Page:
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Baseball briefs

Compiled from Times wires

© St. Petersburg Times, published April 28, 2001

State economists don't help Marlins' plans for stadium

TALLAHASSEE -- Lobbyists and lawmakers scrambled Friday to subsidize a new stadium for the Marlins with the team's owner and Major League Baseball threatening that the team won't stay in south Florida without it.

With Senate President John McKay saying a bill to provide a tax rebate for a new downtown Miami stadium is dead if it costs the state any money, lobbyists tried to pressure state economists to say it wouldn't.

But economists for the Legislature, the Department of Revenue and Gov. Jeb Bush refused to back down from their stand the state would lose money. The House bill (HB 1189) could be voted on Monday.

McKay and Bush are reluctant to pay for a new stadium for a multimillionaire owner, John Henry, in a year when lawmakers are struggling to find money for schools and health care for the poor.

"I'm not sure this is the most pressing issue that our state faces," Bush said.

At issue is whether fans going to a new stadium -- where their ticket, food and souvenir purchases would be mostly exempt from state taxes -- would displace other spending that would be taxable.

The bill would give the Marlins a partial sales tax exemption on revenues generated by the new stadium. Any tax money beyond $1.5-million, which is what the team currently pays the state, would be rebated.

Robert Cruz, a consultant for the Marlins, suggested the new stadium could cause fans to change their spending habits. "It could come from saving less and spending more," Cruz said.

American consumers' rate of savings is currently around zero percent.

GARVEY VS. UNION: The U.S. Supreme Court is expected to announce Monday if it will hear an appeal from the players' union to delay action in Steve Garvey's $3.1-million settlement. The Major League Baseball Players Association is slated to pay the former player on Monday as part of a $280-million settlement team owners agreed to pay in 1990 after arbitrators ruled owners conspired to hold down free-agent salaries.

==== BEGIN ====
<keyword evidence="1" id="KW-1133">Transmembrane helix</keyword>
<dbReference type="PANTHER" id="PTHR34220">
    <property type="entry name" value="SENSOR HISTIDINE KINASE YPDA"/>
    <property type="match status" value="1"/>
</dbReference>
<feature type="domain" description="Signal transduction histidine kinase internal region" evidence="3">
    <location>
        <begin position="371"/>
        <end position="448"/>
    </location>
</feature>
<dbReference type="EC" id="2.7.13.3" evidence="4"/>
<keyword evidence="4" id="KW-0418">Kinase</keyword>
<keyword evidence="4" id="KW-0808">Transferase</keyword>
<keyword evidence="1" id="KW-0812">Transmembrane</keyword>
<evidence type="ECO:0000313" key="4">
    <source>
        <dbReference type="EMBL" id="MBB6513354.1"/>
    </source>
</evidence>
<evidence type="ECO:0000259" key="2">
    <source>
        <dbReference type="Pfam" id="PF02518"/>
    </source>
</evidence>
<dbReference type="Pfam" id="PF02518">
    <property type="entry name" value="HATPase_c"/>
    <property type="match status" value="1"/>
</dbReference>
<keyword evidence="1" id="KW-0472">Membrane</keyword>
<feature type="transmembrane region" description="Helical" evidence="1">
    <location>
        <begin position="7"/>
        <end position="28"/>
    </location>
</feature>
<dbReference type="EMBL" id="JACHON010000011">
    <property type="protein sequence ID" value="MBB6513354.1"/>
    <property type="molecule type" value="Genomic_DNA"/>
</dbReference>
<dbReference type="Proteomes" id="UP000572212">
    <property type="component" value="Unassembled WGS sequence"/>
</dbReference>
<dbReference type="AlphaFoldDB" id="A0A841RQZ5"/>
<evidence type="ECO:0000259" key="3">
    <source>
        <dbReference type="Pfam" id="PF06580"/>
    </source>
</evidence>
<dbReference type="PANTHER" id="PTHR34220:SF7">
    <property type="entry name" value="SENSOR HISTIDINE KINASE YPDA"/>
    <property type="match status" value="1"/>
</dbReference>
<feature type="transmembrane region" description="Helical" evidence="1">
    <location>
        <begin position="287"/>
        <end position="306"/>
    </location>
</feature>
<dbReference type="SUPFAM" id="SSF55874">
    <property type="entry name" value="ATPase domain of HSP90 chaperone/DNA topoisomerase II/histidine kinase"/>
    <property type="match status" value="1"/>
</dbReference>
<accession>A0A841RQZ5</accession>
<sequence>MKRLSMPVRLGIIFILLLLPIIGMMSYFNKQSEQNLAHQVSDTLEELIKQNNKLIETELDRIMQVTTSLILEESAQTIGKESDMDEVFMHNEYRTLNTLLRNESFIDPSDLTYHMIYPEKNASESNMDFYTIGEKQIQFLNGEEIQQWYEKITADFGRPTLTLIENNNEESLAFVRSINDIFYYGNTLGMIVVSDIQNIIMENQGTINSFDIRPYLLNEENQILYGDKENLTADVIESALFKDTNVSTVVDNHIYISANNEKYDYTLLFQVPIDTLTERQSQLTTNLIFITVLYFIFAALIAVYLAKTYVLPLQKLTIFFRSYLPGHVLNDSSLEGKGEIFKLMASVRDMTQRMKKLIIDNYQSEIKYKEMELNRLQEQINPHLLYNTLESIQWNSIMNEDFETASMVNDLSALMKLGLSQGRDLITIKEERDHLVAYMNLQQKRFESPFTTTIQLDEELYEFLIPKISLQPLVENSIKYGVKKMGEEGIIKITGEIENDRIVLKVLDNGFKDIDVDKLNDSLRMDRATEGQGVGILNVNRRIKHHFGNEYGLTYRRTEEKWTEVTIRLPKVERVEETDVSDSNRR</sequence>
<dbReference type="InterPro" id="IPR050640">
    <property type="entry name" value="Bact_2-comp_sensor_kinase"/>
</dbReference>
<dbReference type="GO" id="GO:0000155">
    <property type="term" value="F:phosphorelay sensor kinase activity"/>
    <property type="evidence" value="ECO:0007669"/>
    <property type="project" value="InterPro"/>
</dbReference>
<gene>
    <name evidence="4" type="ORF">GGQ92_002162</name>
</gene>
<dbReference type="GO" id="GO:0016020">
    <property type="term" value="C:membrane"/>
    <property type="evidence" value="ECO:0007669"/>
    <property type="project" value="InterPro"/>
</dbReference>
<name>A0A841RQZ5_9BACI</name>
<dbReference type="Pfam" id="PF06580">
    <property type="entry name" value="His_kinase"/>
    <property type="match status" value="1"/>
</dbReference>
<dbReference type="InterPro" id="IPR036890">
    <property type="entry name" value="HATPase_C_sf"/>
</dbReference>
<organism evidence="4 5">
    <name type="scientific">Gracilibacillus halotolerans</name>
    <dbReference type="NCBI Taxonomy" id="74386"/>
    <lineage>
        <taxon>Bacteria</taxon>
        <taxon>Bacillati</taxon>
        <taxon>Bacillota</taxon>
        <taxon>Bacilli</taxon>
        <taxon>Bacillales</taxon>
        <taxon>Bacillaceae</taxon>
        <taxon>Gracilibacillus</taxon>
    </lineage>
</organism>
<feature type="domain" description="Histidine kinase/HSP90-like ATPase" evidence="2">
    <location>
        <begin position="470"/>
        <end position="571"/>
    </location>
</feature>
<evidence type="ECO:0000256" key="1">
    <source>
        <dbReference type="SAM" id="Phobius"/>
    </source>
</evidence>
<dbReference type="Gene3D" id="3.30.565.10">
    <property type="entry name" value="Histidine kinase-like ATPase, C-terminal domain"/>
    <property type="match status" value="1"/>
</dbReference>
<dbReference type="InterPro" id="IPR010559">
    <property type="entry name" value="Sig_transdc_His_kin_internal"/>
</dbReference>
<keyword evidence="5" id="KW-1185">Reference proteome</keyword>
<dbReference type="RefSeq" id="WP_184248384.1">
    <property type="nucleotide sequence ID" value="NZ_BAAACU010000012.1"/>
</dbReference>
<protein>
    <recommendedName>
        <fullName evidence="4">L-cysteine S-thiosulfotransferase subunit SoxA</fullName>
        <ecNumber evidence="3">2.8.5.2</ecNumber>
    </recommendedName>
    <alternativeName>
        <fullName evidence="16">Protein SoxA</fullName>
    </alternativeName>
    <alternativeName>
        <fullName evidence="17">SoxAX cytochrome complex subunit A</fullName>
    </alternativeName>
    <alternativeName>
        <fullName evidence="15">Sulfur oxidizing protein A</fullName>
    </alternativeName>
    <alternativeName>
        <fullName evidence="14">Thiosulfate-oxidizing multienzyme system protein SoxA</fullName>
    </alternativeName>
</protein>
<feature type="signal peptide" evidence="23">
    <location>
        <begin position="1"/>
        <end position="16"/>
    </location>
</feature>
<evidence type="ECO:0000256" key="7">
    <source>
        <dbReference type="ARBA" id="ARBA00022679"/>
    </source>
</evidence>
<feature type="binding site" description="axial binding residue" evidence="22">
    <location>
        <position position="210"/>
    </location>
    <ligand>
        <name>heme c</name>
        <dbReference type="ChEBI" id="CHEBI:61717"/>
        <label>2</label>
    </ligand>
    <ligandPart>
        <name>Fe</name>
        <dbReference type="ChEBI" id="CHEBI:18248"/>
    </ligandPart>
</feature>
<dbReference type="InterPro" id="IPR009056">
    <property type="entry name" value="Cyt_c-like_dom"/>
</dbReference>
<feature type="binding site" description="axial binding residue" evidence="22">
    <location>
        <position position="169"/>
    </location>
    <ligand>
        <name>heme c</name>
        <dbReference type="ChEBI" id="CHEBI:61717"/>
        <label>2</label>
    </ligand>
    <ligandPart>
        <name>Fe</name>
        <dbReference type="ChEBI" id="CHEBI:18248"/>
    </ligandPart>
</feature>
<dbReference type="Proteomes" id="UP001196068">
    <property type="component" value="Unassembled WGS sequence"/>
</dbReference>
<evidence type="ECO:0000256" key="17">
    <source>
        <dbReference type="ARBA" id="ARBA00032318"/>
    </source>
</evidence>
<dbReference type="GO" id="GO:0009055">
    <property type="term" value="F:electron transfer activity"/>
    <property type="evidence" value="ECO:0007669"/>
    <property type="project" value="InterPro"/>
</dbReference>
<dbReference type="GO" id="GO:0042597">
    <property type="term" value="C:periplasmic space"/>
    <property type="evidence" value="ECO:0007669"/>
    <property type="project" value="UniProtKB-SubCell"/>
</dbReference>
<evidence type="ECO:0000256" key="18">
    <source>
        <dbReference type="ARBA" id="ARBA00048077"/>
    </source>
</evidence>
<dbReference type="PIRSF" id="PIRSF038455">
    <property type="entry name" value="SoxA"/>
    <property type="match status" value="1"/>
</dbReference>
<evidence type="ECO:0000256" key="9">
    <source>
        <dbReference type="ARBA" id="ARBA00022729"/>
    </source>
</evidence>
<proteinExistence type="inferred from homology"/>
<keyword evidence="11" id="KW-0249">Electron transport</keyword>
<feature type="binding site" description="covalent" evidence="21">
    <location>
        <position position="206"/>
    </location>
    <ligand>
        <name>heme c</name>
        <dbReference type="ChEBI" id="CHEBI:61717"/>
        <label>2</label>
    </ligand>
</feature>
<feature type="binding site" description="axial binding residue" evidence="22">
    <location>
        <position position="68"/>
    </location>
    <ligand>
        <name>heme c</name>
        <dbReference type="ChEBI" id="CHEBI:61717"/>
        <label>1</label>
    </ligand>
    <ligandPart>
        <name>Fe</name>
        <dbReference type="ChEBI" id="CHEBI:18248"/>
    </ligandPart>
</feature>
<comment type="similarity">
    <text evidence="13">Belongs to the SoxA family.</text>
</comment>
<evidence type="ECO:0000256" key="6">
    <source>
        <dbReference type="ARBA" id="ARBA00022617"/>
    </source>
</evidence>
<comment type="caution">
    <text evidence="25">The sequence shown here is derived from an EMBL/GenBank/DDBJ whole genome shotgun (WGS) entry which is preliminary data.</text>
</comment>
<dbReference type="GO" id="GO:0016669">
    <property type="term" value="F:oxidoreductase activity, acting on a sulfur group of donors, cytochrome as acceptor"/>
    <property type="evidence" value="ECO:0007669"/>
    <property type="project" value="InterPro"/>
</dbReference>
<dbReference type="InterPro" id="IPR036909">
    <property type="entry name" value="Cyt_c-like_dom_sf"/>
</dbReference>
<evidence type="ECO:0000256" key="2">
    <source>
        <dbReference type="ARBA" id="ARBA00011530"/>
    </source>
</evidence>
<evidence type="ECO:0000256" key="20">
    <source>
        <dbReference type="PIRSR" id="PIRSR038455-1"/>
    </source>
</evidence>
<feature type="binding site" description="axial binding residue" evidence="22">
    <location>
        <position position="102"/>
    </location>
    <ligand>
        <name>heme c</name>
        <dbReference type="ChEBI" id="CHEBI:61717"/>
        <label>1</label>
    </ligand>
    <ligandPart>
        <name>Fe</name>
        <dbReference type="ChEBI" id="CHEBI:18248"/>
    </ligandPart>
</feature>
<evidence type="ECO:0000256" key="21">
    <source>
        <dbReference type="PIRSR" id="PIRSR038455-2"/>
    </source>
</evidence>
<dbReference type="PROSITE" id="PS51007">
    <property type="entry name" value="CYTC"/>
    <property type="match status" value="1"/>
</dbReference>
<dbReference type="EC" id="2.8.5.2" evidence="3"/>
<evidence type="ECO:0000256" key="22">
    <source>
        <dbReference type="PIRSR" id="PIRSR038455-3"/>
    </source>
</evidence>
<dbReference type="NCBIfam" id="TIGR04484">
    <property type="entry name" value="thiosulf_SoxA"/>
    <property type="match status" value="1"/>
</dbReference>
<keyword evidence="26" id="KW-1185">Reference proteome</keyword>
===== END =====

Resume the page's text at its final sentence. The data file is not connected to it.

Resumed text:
INDIANS: Charles Nagy was back at Jacobs Field for the first time this season in his improbable comeback from elbow surgery. The right-hander threw an 11-minute bullpen session for pitching coach Dick Pole, who liked what he saw. Nagy, who has won 123 games in 11 seasons with the Indians, is scheduled to report to Triple-A Buffalo and will start Monday at Rochester.

REDS: Cincinnati bought the contract of pitcher Matt Skrmetta from Triple-A Louisville. The right-hander took the roster spot of backup first baseman D.T. Cromer, who was optioned to Louisville on Thursday. Skrmetta was 1-1 with a 1.13 ERA in seven games for the Louisville RiverBats.

REDS-YANKEES: ESPN reported a possible trade of two-time Gold Glove second baseman Pokey Reese to the Yankees is unlikely to happen. The Cincinnati Post reported Thursday that the Reds were trying to send Reese to the Yankees for second baseman Alfonso Soriano, but ESPN's Peter Gammons reported the Yankees rejected the deal 10 days ago.

RANGERS-DIAMONBACKS: Right-hander Jonathan Johnson was traded to the Diamondbacks for an undisclosed amount of cash. Johnson, 26, had a 9.58 ERA in five relief appearances for the Rangers this season. He will be assigned to Arizona's Tucson club of the Pacific Coast League.

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